Preparing For Careers Where Skills and Professionalism Count
Max the Mutt College of Animation, Art, and Design provides an environment in which students are encouraged to work hard to achieve their full potential. The school guarantees small class size with serious individual instruction by highly qualified instructors who are working professionals in their fields. We believe in giving our students a solid, well-rounded education, and the encouragement to help them develop as artists. At the same time, we expect students to conduct themselves in a professional manner which includes the ability to take direction, meet deadlines, work cooperatively, and fulfill responsibilities. The development of good work habits is important in preparing for a successful career in animation, concept design, advertising, graphic design, art direction, comic books, or graphic novels.
Max the Mutt graduates are employed and in-demand. Industry representatives have told us they are impressed by the uniformly high level of quality in our graduates’ work. We assist employers on a regular basis by connecting them with qualified students. We also keep in touch with our graduates and regularly inform them about job openings.
Hans Eiskonen / Unsplash
Max the Mutt Story: an interview with Maxine Schacker
This is a school founded and run by artists and animators, which began in 1996 in my studio and happened “accidentally.” I painted days and taught a few evening classes. Gradually, when students asked if I knew anyone who could teach other skills such as perspective, I’d invited colleagues to teach out of my studio space. When more and more people began to ask if I knew anyone who could teach classical animation, I called Tina Seemann. We’d met when both of us were teaching at Sheridan College. In the late 1990s, they were the only game in town. There was nowhere else to turn for classical skills. She reached out to her mentor, Jim Macaulay, and we managed to figure out a way to teach classical animation within the confines of my studio. The two of us had no idea of the adventure we were embarking upon. At that time, we became the only option in Toronto for Classical Animation training.
Our mandate from the beginning was to be as affordable as possible without compromising the quality of instruction while trying to pay everyone working with us fairly. Not an easy goal. Our instructors have always been working professionals, drawn to being part of this grassroots school by their passion to share their expertise, the prospect of small classes, motivated students and an environment that respects their input.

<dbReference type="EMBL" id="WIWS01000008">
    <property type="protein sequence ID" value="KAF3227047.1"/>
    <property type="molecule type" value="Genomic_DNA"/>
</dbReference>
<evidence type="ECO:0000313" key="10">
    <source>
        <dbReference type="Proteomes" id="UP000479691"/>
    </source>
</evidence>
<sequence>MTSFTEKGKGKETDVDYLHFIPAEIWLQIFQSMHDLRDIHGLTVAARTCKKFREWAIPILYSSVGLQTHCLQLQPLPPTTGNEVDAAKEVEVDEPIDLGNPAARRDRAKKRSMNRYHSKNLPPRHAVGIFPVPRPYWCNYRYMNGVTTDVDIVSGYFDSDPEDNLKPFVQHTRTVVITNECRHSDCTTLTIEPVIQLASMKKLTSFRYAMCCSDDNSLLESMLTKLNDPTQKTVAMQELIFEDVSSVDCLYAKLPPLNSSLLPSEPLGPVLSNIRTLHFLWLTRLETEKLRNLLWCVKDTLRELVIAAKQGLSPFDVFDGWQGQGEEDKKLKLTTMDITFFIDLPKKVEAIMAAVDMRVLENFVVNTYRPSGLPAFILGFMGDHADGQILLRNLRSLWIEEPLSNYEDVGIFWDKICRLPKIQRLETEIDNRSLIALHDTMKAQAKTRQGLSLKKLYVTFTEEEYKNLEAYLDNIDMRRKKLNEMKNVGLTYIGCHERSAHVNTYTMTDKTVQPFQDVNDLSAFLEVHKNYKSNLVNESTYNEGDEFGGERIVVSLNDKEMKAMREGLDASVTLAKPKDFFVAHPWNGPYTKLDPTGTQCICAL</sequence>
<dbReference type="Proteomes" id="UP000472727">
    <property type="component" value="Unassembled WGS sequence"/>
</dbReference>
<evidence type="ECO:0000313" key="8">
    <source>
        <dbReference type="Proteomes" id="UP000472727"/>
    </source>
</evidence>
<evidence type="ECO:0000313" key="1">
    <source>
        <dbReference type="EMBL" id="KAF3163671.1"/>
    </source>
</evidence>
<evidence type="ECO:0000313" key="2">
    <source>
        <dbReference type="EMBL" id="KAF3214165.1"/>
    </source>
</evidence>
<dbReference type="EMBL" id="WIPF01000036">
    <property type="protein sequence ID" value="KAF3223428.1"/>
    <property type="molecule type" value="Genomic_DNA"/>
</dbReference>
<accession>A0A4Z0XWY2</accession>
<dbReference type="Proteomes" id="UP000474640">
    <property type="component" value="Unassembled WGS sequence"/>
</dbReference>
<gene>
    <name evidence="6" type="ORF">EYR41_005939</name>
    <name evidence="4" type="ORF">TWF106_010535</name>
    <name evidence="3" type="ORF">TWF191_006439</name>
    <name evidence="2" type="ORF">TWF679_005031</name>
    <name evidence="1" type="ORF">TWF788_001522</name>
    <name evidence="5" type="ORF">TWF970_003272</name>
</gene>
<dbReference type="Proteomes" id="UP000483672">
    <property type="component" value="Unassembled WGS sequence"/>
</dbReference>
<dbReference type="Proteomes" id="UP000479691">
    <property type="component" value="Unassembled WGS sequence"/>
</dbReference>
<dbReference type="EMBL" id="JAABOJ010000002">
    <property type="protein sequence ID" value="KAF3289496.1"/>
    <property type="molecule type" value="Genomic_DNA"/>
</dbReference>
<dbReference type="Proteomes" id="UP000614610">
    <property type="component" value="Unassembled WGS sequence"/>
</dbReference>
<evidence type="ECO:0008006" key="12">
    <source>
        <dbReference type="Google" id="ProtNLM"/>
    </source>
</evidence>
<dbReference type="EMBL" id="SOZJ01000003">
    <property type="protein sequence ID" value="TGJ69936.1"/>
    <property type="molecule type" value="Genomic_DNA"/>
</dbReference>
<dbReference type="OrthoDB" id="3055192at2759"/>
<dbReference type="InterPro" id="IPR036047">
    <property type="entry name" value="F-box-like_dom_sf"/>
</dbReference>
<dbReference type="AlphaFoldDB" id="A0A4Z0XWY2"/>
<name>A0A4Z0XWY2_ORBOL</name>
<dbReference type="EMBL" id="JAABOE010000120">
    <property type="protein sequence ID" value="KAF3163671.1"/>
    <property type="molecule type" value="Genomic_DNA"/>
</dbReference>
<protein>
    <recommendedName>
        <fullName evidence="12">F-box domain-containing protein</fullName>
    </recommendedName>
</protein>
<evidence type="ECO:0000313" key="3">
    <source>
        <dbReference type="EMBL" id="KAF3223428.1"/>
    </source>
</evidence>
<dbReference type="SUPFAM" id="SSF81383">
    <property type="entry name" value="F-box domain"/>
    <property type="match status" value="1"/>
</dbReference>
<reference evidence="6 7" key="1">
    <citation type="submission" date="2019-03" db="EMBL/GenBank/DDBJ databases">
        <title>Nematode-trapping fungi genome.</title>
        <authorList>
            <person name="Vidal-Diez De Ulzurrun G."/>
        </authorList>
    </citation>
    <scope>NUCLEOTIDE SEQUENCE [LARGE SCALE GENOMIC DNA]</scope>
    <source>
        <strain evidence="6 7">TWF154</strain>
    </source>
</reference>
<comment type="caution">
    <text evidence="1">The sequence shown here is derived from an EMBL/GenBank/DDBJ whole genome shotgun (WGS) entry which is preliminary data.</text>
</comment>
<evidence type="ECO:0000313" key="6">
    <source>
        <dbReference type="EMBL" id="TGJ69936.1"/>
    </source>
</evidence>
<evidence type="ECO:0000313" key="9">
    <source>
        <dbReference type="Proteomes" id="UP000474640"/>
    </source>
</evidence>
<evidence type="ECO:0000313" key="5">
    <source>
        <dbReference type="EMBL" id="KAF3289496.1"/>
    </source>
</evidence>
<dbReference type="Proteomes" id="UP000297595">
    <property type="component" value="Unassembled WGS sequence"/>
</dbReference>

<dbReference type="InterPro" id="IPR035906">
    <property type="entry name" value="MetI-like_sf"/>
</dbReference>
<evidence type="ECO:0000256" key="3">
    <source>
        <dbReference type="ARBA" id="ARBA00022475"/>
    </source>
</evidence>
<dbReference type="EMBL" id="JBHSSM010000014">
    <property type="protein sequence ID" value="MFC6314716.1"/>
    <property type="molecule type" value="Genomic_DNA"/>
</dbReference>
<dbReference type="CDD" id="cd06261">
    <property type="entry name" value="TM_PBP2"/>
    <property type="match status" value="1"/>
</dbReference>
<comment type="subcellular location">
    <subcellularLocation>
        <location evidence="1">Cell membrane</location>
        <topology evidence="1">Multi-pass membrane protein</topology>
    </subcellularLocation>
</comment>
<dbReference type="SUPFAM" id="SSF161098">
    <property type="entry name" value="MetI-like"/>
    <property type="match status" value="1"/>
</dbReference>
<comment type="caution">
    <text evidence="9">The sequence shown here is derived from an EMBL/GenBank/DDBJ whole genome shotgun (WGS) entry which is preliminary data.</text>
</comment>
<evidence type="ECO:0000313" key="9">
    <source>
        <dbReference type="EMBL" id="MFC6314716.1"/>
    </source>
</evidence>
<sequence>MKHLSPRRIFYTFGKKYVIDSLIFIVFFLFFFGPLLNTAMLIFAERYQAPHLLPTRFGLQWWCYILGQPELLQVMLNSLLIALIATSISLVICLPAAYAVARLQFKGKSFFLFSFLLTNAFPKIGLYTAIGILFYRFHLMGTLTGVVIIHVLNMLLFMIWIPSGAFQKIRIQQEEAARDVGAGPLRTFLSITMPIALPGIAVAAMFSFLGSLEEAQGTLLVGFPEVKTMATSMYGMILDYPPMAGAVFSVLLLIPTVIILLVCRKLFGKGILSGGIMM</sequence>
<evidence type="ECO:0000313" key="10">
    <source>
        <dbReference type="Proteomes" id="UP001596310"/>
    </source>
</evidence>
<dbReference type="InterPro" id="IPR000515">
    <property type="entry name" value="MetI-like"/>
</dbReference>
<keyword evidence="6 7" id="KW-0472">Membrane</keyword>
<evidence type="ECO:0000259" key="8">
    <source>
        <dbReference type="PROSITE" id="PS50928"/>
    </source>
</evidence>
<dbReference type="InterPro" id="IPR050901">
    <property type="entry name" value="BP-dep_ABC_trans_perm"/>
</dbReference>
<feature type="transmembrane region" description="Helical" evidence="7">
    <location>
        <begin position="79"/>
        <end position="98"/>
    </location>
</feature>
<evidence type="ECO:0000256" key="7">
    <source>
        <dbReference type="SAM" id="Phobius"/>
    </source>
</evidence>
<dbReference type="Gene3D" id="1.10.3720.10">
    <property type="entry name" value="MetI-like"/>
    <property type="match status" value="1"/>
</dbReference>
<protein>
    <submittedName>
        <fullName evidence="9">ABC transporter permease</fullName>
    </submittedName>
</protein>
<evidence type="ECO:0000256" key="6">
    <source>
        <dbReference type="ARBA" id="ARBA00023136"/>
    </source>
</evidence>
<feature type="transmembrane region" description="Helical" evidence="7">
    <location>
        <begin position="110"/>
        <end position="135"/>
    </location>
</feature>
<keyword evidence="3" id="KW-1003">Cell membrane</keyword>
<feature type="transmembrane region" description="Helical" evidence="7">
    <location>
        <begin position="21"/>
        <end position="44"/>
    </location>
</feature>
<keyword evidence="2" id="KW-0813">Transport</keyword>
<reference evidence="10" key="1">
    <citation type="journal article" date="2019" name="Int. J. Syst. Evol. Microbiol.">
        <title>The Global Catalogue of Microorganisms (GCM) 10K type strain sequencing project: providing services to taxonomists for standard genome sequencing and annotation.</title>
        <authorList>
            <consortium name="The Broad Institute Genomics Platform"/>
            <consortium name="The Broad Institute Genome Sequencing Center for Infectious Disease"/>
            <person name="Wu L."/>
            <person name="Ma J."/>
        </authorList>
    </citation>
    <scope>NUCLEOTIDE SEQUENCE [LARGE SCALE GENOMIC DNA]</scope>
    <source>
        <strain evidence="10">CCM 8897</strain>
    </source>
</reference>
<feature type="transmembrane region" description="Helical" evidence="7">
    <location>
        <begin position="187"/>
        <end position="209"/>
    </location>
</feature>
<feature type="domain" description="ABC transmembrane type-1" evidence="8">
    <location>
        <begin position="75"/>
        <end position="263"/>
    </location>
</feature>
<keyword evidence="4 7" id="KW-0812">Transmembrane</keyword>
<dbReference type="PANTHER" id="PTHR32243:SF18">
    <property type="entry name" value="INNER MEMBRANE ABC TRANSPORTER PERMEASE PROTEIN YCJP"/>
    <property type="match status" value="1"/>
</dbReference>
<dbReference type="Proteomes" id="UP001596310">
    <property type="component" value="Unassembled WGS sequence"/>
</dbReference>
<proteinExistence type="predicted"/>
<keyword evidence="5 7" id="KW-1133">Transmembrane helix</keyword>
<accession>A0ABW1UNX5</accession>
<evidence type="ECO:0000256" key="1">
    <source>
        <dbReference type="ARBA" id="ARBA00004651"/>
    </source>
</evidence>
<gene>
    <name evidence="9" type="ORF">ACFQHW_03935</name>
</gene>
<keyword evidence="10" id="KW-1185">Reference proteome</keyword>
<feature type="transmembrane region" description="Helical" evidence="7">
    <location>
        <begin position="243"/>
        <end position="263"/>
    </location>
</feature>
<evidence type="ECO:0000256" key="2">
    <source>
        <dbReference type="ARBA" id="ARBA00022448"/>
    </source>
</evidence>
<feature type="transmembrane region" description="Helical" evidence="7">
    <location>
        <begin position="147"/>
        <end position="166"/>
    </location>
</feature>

As more studio courses were offered and more artists and animation people joined us, we responded to requests, and ended up with a full animation program! Nelvana and the CBC both paid for employees to upgrade skills taking classes with us. As we gradually turned into a school, we started expanding into other spaces in our original building, 96 Spadina Avenue. We were scattered, with studios on the 9th and 3rd floors, and we needed to find a space that would be entirely ours and unified. At that point we offered no computer training- we were a classical animation school with one of the best basic traditional art skills programs available. We eventually applied to become a Registered Career College and our application was approved.
When we moved to 952 Queen Street West, we added computer courses to the curriculum. We also added 2 new programs, the first Illustration for Sequential Arts, and then the Concept Art for Animation & Video Games. Both diplomas were developed both in response to student interest and the amazing realization that in-depth education and training for these important careers are difficult to find in Canada.
Our goal is, and always has been, to create and maintain a vibrant, ethical community dedicated to passing on skills to upcoming generations.
We still have the mandate to be available to talent and are now able to offer limited bursaries, more scholarships, (including funds from the Bradley Mark Johnston Scholarship Foundation and our own loan program) to qualified students, i.e. those who have financial need, talent, and a professional attitude.
We definitely want to be able to pay everyone who works for us fairly, including ourselves, but the goal has always been the community. We never paid ourselves better than the people we work with.
The sense of community and shared passion for the arts we’re involved with has drawn numerous first-rate artists to Max The Mutt, some born and trained Canada, and many born and educated abroad. The diversity in our backgrounds and education enriches our community: we share ideas and resources.
We’ve benefited from our openness to suggestions from these first-rate professionals, and from others in these fields, both in Canada and abroad, who’ve offered to help us when we were designing and redesigning curriculum.
We are now in the wonderful position of hiring graduates of MTM who are now successful professionals and are happy to return to teach the upcoming generations.
We believe in taking the work seriously, not ourselves. Humility and respect are the first requirements for growth, and for a happy creative, productive, environment. We seek students and faculty who share these values.
Every school creates a culture, and no school is the right place for everyone. We seek kindred spirits who have goals that are well served by this kind of school.
Max the Mutt is registered as a Private Career College under the Private Career Colleges Act, 2005 with the Ontario Ministry of Advanced Education and Skills Development. Our Registration number is 101408. Since we do not administer OSAP, we do not have a corresponding four-digit code. ESDC no longer lists registered PCCs online, however, there is a letter that confirms our registration.
M4C 1M5 Toronto, Ontario, Canada